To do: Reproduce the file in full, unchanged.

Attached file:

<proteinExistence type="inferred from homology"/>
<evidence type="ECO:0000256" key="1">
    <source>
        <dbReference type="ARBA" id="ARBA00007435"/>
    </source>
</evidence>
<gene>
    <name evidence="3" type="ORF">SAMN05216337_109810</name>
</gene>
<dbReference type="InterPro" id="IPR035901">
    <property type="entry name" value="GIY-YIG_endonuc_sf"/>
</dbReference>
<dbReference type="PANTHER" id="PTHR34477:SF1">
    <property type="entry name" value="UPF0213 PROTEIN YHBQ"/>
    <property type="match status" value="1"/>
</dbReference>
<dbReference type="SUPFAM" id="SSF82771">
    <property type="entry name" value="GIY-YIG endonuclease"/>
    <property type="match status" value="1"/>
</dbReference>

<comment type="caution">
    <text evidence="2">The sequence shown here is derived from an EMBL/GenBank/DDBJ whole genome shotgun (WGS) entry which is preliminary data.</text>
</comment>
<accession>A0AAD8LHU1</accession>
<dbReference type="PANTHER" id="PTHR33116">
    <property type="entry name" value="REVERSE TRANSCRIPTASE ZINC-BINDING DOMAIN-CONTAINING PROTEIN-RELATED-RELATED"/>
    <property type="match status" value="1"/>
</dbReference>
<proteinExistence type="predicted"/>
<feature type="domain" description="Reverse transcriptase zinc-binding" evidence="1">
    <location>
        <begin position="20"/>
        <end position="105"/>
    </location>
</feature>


<proteinExistence type="inferred from homology"/>
<evidence type="ECO:0000256" key="1">
    <source>
        <dbReference type="ARBA" id="ARBA00007435"/>
    </source>
</evidence>
<gene>
    <name evidence="3" type="ORF">SAMN05216337_109810</name>
</gene>
<dbReference type="InterPro" id="IPR035901">
    <property type="entry name" value="GIY-YIG_endonuc_sf"/>
</dbReference>
<dbReference type="PANTHER" id="PTHR34477:SF1">
    <property type="entry name" value="UPF0213 PROTEIN YHBQ"/>
    <property type="match status" value="1"/>
</dbReference>
<dbReference type="SUPFAM" id="SSF82771">
    <property type="entry name" value="GIY-YIG endonuclease"/>
    <property type="match status" value="1"/>
</dbReference>

<comment type="caution">
    <text evidence="2">The sequence shown here is derived from an EMBL/GenBank/DDBJ whole genome shotgun (WGS) entry which is preliminary data.</text>
</comment>
<accession>A0AAD8LHU1</accession>
<dbReference type="PANTHER" id="PTHR33116">
    <property type="entry name" value="REVERSE TRANSCRIPTASE ZINC-BINDING DOMAIN-CONTAINING PROTEIN-RELATED-RELATED"/>
    <property type="match status" value="1"/>
</dbReference>
<proteinExistence type="predicted"/>
<feature type="domain" description="Reverse transcriptase zinc-binding" evidence="1">
    <location>
        <begin position="20"/>
        <end position="105"/>
    </location>
</feature>